Big Tech teams up with White House to battle Covid-19 – and spy on us all
Governments and scientists alike agree that ‘tracking’ is a key strategy for containing the coronavirus. It is now clear they intend to do so using technology like smartphones, a move that raises concerns about privacy, however.
Both US President Donald Trump and Vice President Mike Pence made sure to mention the ‘Covid-19 Screening Tool’ app developed by Apple at their daily press briefing on Friday. According to the White House, the app “guides users through questions about symptoms and exposure,” using guidance from the Centers for Disease Control and Prevention (CDC) “to help determine steps they should take, including testing.”
Huge thanks to @Apple! Together with the White House, @CDCgov & @fema, Apple launched a COVID19 screening tool that guides users through questions about symptoms and exposure, using CDC guidance to help determine steps they should take, including testing.https://t.co/CN7gO3svKG— The White House (@WhiteHouse) March 27, 2020
Considering how many Americans use Apple devices – almost 200 million, according to some of the most recent estimates – the app certainly seems like the ideal way for the authorities to identify and track everyone who might be displaying symptoms of the coronavirus.
There is no question that cell phone data can be, and is being, tracked. The video clip showing the dispersion of Spring Break-goers from Florida back across the US, which went viral on Thursday, is proof of that.
This shows the location data of phones that were on a Florida beach during Spring Break. It then shows where those phones traveled.First thing you should note is the importance of social distancing. The second is how much data your phone gives off. pic.twitter.com/iokUX3qjeB— Mikael Thalen (@MikaelThalen) March 26, 2020
The question that some Americans are now beginning to ask is, “where does the information people put into the new Apple Covid-19 app go and what happens to it?”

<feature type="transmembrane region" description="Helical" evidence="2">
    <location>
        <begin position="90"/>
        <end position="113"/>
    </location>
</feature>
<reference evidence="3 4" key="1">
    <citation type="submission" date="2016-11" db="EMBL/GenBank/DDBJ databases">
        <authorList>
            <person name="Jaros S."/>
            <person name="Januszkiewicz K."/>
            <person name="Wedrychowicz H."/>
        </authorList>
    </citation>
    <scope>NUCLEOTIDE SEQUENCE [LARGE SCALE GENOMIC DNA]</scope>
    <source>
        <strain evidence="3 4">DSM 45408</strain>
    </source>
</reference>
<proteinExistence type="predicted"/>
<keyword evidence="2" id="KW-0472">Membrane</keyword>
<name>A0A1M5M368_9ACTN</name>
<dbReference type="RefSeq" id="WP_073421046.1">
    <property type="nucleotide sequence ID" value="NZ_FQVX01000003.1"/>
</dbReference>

To that, there is no clear answer. On the page promoting the app, Apple says it is “not collecting your answers from the screening tool,” but does collect “some information about how you use it,” ostensibly to improve the site, in standard tech-speak. “The information collected will not personally identify you,” Apple says – but that’s a moot point, since the phone ID does that.
“As always, the data is yours and your privacy is protected,” Apple CEO Tim Cook tweeted. That’s a strong pledge, especially considering that the FBI had to hire Israeli hackers to access iPhones of terrorist suspects because Apple refused to hand over the keys to their encryption.
How are you feeling? Help build a national database of people who do, and do not, have CoVid-19 symptoms. Volunteers from Apple, Amazon, and Alphabet worked nonstop for a week to create the site. Data will be shared only with public-health officials. https://t.co/GLlsOzIyKIpic.twitter.com/w9FMLpwa0w— David Pogue (@Pogue) March 23, 2020
Keep in mind, however, that volunteers from “Apple, Amazon, and Alphabet” – Google’s parent company – have recently built a “national database of people” who do or do not have Covid-19 symptoms, according to a New York Times columnist. Its data “will be shared only with public-health officials,” he said.
Meanwhile, Amazon has rolled out some expanded capabilities for its digital assistant Alexa, enabling it to chat with customers and “provide CDC guidance given your risk level and symptoms.”Also on rt.com Amazon's Alexa now offering to diagnose coronavirus in happy marriage of Big Tech with Big Brother
Earlier this month, Israeli PM Benjamin Netanyahu authorized the country’s intelligence to track everyone’s cell phone in order to find and contain coronavirus patients. When the Knesset balked at authorizing the measure, Netanyahu enforced it citing emergency powers.
While the US is not Israel, the precedent is tempting – especially given the time of crisis and the “invisible enemy” that has already crippled the economy and threatens to overwhelm hospitals, if doomsday models are to be believed. After all, following 9/11 the NSA began to spy on Americans and the TSA began body-searching them at airports, under laws that created new categories of search and surveillance to bypass constitutional protections.
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